Monday, December 7, 2015

Christian Leader Disobeys Scripture While Accusing Christian Leader of Disobeying Scripture

Irony is the use of words to indicate an opposing meaning from their definition. You give your wife a vacuum cleaner for an anniversary present. Coolly, she examines the gift, turns to you, and says, “How nice.” No, friend, she does not mean this is a nice gift. She means that you had best have held on to the receipt, or you had best follow that gift with your assurance that you bought it for her … because you wanted her to know that you would now be doing all the vacuuming at home.

Hypocrisy, however, is not irony.

Hypocrisy offers a portrayal of one’s self as adhering to a standard – legal, moral, social – while, in fact, one does not do so.

This past weekend offered us an insight into the difference between irony and hypocrisy.

In a recent blog post, I brought to light the inane call to Christians in America to adhere to a gospel of disarmament made by a former pro-life leader, the Reverend Rob Schenck. You can read that post here. []  It suffices to say, in summary of Rob’s new found crusade, that a Jewish believer in Jesus has reached an accord with the kind of devilry that disarmed German Jews and made the susceptible to being victimized, minimized, and murdered by Hitler’s Third Reich. Rather than learning the lessons of history, Schenck prefers to burn those lessons and would tempt Christians in America to disarm themselves in a entirely fallacious call to “do as Jesus does.”

Now, Rob Schenck is doubling down on his wrong-headed crusade. In doing so, as explained in this post, he has undertaken a hypocritical demand that he posits, instead, as Christian one. He is demanding that Jerry Falwell Jr., the President of Liberty University, repent for remarks he made last week at the university’s convocation.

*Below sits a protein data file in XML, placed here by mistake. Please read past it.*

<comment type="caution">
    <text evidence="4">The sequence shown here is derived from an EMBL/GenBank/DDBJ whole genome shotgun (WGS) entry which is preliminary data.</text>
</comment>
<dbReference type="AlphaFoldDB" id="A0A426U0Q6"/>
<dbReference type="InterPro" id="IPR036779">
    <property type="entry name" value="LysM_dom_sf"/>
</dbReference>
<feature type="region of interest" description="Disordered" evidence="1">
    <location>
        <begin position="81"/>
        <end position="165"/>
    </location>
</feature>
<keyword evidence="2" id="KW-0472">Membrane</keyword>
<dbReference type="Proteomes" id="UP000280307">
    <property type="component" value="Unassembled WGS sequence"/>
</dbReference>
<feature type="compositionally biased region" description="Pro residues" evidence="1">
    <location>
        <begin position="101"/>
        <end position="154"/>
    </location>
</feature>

Let’s begin with Falwell’s remarks, here as reported by Reuters:
"It just blows my mind when I see that the president of the United States [says] that the answer to circumstances like that is more gun control," Falwell said, according to the newspaper. "… I've always thought if more good people had concealed carry permits, then we could end those Muslims before they walked in…"
Falwell, whose father Jerry Falwell Sr. was an evangelical Southern Baptist pastor, televangelist, and conservative political commentator, urged students to take free classes offered by the university's Police Department to obtain a concealed weapon permit, the newspaper reported. 
"Let's teach them a lesson if they ever show up here," he said.

Liberty University describes it Convocation program this way:
"Convocation is NorthAmerica's largest weekly gathering of Christian students, and each year itplays host to more than 80 guest speakers of national significance from everysphere of society. It is held within the Vines Center at Liberty Universityduring each semester at 10:30 AM on Monday, Wednesday, and Friday unlessotherwise noted."
(Some have suggested that Falwell’s remarks are ironic because, as they have claimed, Liberty prohibits weapons on campus. If it were true that LU prohibits students from possessing weapons on campus, Falwell's remarks would provide an excellent illustration of irony. The assertion about a weapons ban, however, is false. In 2013, Liberty University changed its policy and now allows students with concealed carry permits to have their weapons on campus.)

Falwell’s remarks met with immediate criticism because some interpreted – out of context – as expressing an intent to harm all Muslims. Later the same day, he responded to that criticism, criticism that would have come from some no matter how carefully he couched his words, but undoubtedly came from others because his remarks were edited by media.

Now, let’s get back to Rob Schenck, who appears to have converted to a new religion: personal disarmament.

As my previous post explains, Rob has fallen onto hard doctrinal times. Like so many of us, he has witnessed the aftermath of terrible tragedies caused by armed criminals. As very few of us have done, he has spoken with some surviving family members of individuals killed in such shootings. His conversations and processing of the incidents has caused him to conclude that the new cause celeb for himself and his ministry is to urge Christians to disarm themselves and disarm others in the face of thugs and criminals. That conversion is documented in a recently released documentary, The Armor of Light, directed by a niece of Walt Disney.

Still, as my blog post explains, the market has disciplined Schenck. Donations to his ministry have been seriously impacted by his new found gospel. According to Schenck’s own Facebook posts, he has been forced, for the first time in his ministry, to publicly grub for funding. Rather than learning the lesson being taught to him by those who formerly supported his ministry financially, he has stubbornly grasped to his errant word.